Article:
Main content area

Yellowing and brightness reversion of celluloses: CO or COOH, who is the culprit?

Ahn, Kyujin, Zaccaron, Sara, Zwirchmayr, Nele S., Hettegger, Hubert, Hofinger, Andreas, Bacher, Markus, Henniges, Ute, Hosoya, Takashi, Potthast, Antje, Rosenau, Thomas
Cellulose 2019 v.26 no.1 pp. 429-444
catalytic activity, cellulose, color, cotton, models, moieties, pH, pulp, temperature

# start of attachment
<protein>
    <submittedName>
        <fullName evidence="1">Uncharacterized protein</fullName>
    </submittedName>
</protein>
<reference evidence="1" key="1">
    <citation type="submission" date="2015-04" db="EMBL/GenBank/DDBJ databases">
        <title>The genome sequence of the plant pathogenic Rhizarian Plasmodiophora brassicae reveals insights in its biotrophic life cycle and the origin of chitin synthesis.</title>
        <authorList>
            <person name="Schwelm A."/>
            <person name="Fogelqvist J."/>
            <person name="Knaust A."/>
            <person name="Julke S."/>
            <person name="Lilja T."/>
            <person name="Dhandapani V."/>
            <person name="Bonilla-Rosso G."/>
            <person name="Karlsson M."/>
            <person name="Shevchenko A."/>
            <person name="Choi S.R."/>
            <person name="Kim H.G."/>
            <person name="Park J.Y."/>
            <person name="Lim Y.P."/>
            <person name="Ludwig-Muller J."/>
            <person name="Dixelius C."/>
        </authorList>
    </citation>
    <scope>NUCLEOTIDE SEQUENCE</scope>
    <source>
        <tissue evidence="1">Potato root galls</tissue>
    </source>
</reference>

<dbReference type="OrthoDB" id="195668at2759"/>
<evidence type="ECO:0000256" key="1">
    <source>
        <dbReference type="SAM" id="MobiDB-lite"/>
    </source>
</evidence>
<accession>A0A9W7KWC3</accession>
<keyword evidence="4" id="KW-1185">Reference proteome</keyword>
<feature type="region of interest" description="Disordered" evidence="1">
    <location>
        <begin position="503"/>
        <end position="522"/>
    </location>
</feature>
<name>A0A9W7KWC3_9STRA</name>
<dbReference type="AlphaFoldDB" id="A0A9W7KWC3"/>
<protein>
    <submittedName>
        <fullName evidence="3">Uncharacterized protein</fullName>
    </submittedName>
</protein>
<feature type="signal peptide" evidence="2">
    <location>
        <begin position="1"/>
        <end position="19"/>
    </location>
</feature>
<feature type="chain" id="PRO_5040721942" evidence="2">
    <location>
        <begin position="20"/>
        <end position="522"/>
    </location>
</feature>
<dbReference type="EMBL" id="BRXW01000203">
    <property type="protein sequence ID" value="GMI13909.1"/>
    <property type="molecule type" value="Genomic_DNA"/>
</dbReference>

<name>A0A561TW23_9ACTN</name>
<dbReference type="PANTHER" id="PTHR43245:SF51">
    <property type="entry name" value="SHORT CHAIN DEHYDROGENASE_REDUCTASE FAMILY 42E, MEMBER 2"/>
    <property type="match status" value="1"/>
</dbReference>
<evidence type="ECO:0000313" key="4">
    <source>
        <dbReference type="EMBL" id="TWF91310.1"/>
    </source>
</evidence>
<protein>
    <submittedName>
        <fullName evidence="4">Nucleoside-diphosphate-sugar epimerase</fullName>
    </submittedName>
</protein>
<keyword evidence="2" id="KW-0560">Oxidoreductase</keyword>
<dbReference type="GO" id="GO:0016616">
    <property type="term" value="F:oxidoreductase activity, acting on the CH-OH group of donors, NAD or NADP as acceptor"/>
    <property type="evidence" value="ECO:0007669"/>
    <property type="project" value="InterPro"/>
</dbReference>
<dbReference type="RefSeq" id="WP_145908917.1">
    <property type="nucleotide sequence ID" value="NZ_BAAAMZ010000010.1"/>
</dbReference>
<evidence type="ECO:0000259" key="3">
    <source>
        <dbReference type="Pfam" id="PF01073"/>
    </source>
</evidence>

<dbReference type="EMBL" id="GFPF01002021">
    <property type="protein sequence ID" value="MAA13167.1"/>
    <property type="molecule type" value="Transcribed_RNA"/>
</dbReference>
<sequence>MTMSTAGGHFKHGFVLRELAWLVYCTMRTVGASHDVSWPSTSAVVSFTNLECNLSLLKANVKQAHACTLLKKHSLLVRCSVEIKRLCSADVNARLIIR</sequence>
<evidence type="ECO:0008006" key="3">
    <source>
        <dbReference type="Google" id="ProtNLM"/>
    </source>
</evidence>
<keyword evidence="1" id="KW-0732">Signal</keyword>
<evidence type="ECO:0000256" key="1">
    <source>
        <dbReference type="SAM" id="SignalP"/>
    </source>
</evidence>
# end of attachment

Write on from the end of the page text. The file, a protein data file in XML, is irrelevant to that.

Literature is strongly contradictory about the molecular reasons for yellowing and brightness reversion of pure (lignin- and hemicellulose-free) celluloses, such as in highly bleached pulps, bacterial cellulose, or cotton linters. While oxidized groups—carbonyls (CO) and carboxyls (COOH)—have been recognized as the initiators of yellowing, they are generally always found together; thus, their effects are permanently superimposed in real-world cellulose. For this reason, their individual contributions could not be reliably determined. To tackle this conundrum, we have used a two-stage study: the employment of glucopyranose-derived model compounds and the use of special cellulosic pulps. Both substrates had either only carbonyl functions, only carboxyl functions, or defined ratios of both functionalities present at the same time. The model compounds alone already provided strong indications of the CO-related and COOH-related effects, and further confirmation was obtained by the pulp study. Here, in regard to the polymer case, the carbonyl groups are the minimum functional unit in cellulose responsible for chromophore generation (termed as the “CO effect”). The carbonyl groups are the precursors for the chromophores that are formed later upon yellowing/aging. Chromophore formation increases strictly linearly with the carbonyl content at a constant given carboxyl content. Carboxyl groups alone (i.e., in the absence of carbonyl groups) are fully innocent regarding the color generation. However, they have a strong promotive action when carbonyl groups are present (termed as the “COOH effect”), which includes acidic catalysis and an additional activation by electronic effects. The general roles of CO and COOH are the same for all aging types (e.g., thermal, acidic, or alkaline), while the respective rates of chromophore generation evidently depend on various parameters such as the temperature, medium, and pH value.